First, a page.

The book is well worth the read, and in fact rewards a second and third read, as it contains a rich blend of information and guidance. The only quibble I would have is with the illustrations, they were not particularly to my liking but were not intrusive to the read so their inclusion is hardly a problem.

I would therefore award the first part of the World of Lucid Dreaming a score of 8/10. More could have been included on recent lucid dream research, but there is plenty on the phases of sleep, brain imaging and the recording of electrical brain activity to partially satisfy my academic tastes. For the average reader I would say the author has got it just about right.

The second ebook in the World Of Lucid Dreaming package is the book on guided meditations. Now this is something I am less familiar with in a critical sense but have quite a lot of experience with as a layman. For several years of my life I lived on a barge and wiled away my hours in silent meditation. I practised a number of mantras and anapanna  meditation, and even attended several Vipassana Buddhist retreats where absolute silence was maintained for the duration of the stay. During this time an unsteady mind was slowly stilled and I developed a state of consciousness that I unfortunately do not enjoy today. In fact the meditation was so intense that I actually experienced one of my most vividly numinous and luminous dreams during this time, and it is this in part that has inspired me to revisit the world of lucid dreaming.

The Guided Meditation Handbook and the Lucid Dreaming Hypnosis MP3 are companion pieces that work together to explain how meditation can be used to induce a lucid dream. The book is informative and offers a template text on which the lucid dreamer can create their own meditational landscape. The MP3 is a recording of  a version of the guided meditation template with ambient music in the background but, if anything, I found it to be distracting rather than relaxing. I am not a great fan of guided meditation but the quality of the MP3 is high and therefore to be applauded if only on terms of its production values. Whether or not the recording has an effect on my dreams will be revealed within the dream journal.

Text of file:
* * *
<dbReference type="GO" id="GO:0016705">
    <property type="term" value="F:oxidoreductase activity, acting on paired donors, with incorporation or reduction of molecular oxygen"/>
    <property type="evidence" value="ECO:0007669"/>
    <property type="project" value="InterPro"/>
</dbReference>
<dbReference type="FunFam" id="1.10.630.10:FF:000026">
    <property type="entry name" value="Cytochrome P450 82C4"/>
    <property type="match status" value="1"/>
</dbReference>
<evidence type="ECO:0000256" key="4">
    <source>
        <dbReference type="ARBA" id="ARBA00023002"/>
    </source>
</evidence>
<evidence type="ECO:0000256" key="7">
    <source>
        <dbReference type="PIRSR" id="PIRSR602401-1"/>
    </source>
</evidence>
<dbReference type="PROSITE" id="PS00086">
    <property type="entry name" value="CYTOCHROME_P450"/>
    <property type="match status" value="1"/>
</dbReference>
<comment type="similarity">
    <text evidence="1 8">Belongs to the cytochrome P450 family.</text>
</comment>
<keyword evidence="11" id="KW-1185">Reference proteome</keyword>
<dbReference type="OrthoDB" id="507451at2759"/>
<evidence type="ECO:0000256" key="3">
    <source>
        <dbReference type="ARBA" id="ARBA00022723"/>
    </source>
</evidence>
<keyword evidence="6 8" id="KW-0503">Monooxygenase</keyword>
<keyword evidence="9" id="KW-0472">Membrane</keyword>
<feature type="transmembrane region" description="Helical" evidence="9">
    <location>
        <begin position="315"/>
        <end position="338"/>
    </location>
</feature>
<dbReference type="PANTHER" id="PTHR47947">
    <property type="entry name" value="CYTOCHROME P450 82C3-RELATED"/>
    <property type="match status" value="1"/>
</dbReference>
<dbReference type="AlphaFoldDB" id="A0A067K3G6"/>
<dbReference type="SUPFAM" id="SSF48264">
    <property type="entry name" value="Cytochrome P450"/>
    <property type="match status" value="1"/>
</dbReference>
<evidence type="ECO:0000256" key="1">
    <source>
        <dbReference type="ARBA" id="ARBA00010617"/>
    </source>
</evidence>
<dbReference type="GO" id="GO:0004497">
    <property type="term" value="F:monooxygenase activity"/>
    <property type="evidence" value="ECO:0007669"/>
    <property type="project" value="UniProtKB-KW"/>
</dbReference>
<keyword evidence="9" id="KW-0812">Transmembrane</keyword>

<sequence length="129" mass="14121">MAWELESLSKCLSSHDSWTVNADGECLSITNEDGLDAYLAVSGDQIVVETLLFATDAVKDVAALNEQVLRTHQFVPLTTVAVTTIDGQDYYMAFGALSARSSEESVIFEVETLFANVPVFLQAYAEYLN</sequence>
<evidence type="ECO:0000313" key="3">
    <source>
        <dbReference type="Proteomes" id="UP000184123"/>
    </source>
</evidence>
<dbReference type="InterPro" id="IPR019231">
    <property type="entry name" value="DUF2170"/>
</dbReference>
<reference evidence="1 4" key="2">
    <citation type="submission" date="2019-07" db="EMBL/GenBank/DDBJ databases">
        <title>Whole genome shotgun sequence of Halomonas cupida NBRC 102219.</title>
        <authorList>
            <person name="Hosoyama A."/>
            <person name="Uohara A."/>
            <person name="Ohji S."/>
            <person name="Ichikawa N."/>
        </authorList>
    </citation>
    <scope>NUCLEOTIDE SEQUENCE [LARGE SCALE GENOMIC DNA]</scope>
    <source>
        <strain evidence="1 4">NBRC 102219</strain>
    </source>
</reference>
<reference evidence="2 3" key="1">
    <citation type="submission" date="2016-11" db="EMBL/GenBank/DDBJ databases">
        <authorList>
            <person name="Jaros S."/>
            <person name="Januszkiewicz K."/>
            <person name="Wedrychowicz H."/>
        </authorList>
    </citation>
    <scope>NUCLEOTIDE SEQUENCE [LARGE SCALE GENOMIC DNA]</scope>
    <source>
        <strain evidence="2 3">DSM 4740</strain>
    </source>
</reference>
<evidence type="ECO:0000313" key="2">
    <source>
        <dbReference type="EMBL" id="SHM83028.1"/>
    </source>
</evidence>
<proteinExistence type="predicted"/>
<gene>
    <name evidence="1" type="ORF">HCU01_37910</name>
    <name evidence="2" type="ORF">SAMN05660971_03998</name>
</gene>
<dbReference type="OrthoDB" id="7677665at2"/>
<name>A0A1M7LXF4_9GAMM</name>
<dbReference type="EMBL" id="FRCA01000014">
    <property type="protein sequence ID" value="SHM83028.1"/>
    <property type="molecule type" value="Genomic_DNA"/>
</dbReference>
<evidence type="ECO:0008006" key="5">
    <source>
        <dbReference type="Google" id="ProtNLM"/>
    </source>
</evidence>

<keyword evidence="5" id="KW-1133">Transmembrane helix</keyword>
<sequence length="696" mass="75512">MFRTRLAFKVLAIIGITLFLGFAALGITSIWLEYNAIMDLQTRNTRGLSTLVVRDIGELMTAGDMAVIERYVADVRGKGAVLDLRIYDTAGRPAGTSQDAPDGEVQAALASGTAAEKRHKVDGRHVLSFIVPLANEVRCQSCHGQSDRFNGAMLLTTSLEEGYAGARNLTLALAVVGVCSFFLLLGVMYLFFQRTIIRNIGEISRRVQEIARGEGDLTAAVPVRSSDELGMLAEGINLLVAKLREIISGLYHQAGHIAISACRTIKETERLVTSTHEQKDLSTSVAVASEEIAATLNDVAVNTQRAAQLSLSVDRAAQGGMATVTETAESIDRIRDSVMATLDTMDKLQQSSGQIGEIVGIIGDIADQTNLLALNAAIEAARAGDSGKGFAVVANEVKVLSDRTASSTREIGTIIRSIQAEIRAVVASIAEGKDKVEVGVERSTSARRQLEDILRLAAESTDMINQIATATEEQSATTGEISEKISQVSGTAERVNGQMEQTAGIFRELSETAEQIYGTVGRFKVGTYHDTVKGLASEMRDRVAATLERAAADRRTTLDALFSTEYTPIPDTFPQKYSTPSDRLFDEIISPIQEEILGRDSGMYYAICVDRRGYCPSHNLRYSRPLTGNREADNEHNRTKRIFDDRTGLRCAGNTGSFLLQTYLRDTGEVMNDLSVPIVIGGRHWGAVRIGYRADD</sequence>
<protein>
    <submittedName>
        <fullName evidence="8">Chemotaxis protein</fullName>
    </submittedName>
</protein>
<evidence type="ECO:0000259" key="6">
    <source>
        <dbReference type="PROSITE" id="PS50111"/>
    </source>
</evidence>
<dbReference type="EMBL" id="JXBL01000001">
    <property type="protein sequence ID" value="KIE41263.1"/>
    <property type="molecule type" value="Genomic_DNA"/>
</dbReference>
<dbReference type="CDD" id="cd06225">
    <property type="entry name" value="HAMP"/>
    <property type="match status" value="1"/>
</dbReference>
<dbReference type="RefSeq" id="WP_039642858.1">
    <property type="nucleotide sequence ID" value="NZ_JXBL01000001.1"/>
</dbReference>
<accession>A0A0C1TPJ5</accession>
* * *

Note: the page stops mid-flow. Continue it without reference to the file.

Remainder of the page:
I would score the second and third parts of the World Of Lucid Dreaming Fast Track a satisfactory 7/10.

 

In summation I would suggest that the World Of Lucid Dreaming Fast Track is well worth discovering. The lifetime update ensures that a supply of guided meditation MP3s and the latest scientific findings are regularly available and the 60 day guarantee offers the kind of safeguard that even the most cautious person would find hard to criticise. World Of Lucid Dreaming

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World Of Lucid Dreaming Lifetime Update

Before starting on the dream journal I thought it would be only fair to announce that the first of the lifetime updates has officially been released and sent out to all the lucid dreamers that have already signed up for the package.

The latest upgrade includes a entirely new Lucid dreaming hypnosis session that I will be trialling over the coming days. The recording is intended for use as a night version of the original and is distinct in that the voice-over gradually recedes to allow an uninterrupted Wake Induced Lucid Dream.

The arrival of the update is a bonus for all those people that have already enjoyed the course and is a real display of generosity. The lifetime update is a great promise, and one to be taken seriously.

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Lucid Dreaming And Neuroscience.

The Rise Of Lucid Dreaming

Lucid dreams have been, until recently, associated with the farthest margins of academia, at least where science is concerned. Scientists, the most objective of sorts, have long distanced themselves in fear of becoming entangled in mysticism and subjectivity, whilst psychologists, although more open to enquiry of mental states, have largely focused on theories of social learning and cognitive development. Wherever the faint whiff of mysticism resides you can be sure that only the most esoteric of academics will venture, and so being the case lucid dreaming has long been overlooked as the province of the rogue psychologist, the ethnologist, and the assorted folk of the religious studies department. To put it bluntly, lucid dreaming was not a proper subject for study.